Up to 1985, abortion was considered as a criminal activity in Spain. The only period of history when it was legal started with the Second Republic (1931), with geographical differences, as it was more liberally applied in more developed areas such as Catalonya. This period lasted until the end of the Second Republic and the defeat of the different factions fighting in the Spanish Civil War by General Franco in 1936 and the subsequent four decades of dictatorship.
During the Second Republic, it was Federica Montseny, an anarchist who was Minister of Health in the left-winged government in office, who recognized and legalized the right of women to have an abortion.
After that, during Franco’s dictatorship, 100,000 abortions a year would be practiced, although this is just an estimation, given the stigma it meant for women and their families and the secrecy that surrounded the issue. The most dramatic events are reflected in the following figures: from 200 hundred to 400 women died as a consequence of clandestine abortions in 1976, during the period known as “la transición democrática” (democratic transition after Franco’s government; he was already dead by then). The upper classes resorted to travelling to London. Here in Spain it was illegal to have an abortion, and those who had one could be put to jail for 12 years. There weren’t anti-baby pills or condoms available; well, there were some sold in the black market, but apart from this, they weren’t available. As they couldn’t used those methods, they were usually faced with the aftermaths, and then, women had to resort on remedies such as throwing themselves out of windows, shoving a parsley stem/knitting needle/steel hanger up their vagina or have an internal rinse with bleach and detergents. Great fun, huh? I’ve actually met people who has done these things.
In 1985, after some years of “democracy” had gone by (and some deaths and imprisonments of women and doctors whose news form part of my childhood memories), the government legalized abortion again. There were three cases in which women could have an abortion:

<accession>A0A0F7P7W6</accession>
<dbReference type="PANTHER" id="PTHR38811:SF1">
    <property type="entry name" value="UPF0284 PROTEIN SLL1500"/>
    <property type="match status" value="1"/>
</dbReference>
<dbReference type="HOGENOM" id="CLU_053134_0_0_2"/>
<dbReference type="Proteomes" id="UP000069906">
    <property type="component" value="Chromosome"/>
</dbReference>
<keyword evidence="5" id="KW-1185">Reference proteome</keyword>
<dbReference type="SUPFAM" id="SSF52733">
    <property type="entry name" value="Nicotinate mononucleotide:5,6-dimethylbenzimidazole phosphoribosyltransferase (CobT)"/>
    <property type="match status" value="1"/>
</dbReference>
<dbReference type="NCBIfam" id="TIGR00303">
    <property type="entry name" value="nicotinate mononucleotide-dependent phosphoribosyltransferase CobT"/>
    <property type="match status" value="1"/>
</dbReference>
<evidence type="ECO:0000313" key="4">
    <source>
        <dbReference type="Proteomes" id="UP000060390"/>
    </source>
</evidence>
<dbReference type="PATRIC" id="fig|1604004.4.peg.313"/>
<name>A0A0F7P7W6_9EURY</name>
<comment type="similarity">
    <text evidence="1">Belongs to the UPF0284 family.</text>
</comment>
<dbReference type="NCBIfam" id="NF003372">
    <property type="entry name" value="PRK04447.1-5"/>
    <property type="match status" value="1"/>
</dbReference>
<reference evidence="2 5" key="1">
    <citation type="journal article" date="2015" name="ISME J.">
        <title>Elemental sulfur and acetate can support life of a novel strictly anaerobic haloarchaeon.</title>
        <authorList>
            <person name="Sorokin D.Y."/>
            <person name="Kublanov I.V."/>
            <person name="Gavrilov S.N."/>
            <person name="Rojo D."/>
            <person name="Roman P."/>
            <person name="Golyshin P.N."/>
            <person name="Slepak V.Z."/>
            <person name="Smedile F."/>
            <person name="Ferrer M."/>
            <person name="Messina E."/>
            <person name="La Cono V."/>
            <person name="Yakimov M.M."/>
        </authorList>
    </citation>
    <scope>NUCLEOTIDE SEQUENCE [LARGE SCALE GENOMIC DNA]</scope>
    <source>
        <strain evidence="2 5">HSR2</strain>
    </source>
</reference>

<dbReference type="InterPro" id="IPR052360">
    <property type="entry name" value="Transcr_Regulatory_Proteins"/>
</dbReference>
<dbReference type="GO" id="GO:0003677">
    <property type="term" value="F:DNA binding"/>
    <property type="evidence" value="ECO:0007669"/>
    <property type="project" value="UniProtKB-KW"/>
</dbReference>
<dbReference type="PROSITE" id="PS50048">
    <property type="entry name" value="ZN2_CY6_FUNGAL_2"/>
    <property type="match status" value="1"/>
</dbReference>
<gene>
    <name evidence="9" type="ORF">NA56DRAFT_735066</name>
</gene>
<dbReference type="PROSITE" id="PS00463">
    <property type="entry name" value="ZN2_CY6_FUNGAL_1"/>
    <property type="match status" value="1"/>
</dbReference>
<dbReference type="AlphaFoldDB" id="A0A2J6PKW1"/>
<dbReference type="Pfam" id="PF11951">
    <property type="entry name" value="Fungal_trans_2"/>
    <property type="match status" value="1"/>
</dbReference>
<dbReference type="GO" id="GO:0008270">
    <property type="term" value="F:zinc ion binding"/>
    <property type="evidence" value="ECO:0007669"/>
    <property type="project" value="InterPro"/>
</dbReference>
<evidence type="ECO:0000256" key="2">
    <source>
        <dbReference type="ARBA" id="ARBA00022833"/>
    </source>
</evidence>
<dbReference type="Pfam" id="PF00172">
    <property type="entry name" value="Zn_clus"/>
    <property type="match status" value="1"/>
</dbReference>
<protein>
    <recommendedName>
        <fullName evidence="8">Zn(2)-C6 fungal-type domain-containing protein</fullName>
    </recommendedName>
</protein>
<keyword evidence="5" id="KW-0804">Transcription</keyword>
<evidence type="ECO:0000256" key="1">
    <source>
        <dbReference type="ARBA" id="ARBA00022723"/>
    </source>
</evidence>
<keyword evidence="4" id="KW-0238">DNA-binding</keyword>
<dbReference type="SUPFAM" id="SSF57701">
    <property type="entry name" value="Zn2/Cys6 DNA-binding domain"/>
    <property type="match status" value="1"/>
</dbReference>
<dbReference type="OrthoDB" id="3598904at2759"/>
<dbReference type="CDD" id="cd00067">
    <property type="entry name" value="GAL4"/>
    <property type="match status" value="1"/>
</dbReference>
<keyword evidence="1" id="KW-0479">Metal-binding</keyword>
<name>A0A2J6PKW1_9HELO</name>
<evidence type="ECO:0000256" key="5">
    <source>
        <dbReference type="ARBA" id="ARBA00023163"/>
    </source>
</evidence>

-rape (first 12 weeks)
-foetus malformations (up to 22 weeks)
-danger for the woman’s physical or psychical health (anytime during pregnancy)
The rest of cases were considered punible.
This law was subtituted by another in 2010 by Zapatero’s government. In this new law they don’t consider the three cases, but abortion is considered a right without any doubt or condition up to the 14th week of pregnancy, 22 weeks if there were malformations or danger for the mother’s health and no limit if there were foetal anomalies which are incompatible with life. Also, young women aged 16 and 17 could have an abortion without having to ask their parents for permission.
Now, under Rajoy’s legislation the 2010 law is no longer valid, and Secretary of Justice Alberto Ruiz Gallardón has elaborated a law which brings women’s rights far beyond the 1985 law. In case of foetal anomalies which are incompatible with life, who have to deliver your baby to then watch it die before your eyes after your labour hours. The evaluation of danger for the mother’s health has to be done by independent doctors and young women can’t have an abortion without their parents permission.
We must now take into consideration that health-related issues are only one of the causes to have an abortion. 98% of abortions have more to do with economy, work, age or emotional issues. And we only have add up the crisis to this fact in order to build a time bomb…, once more.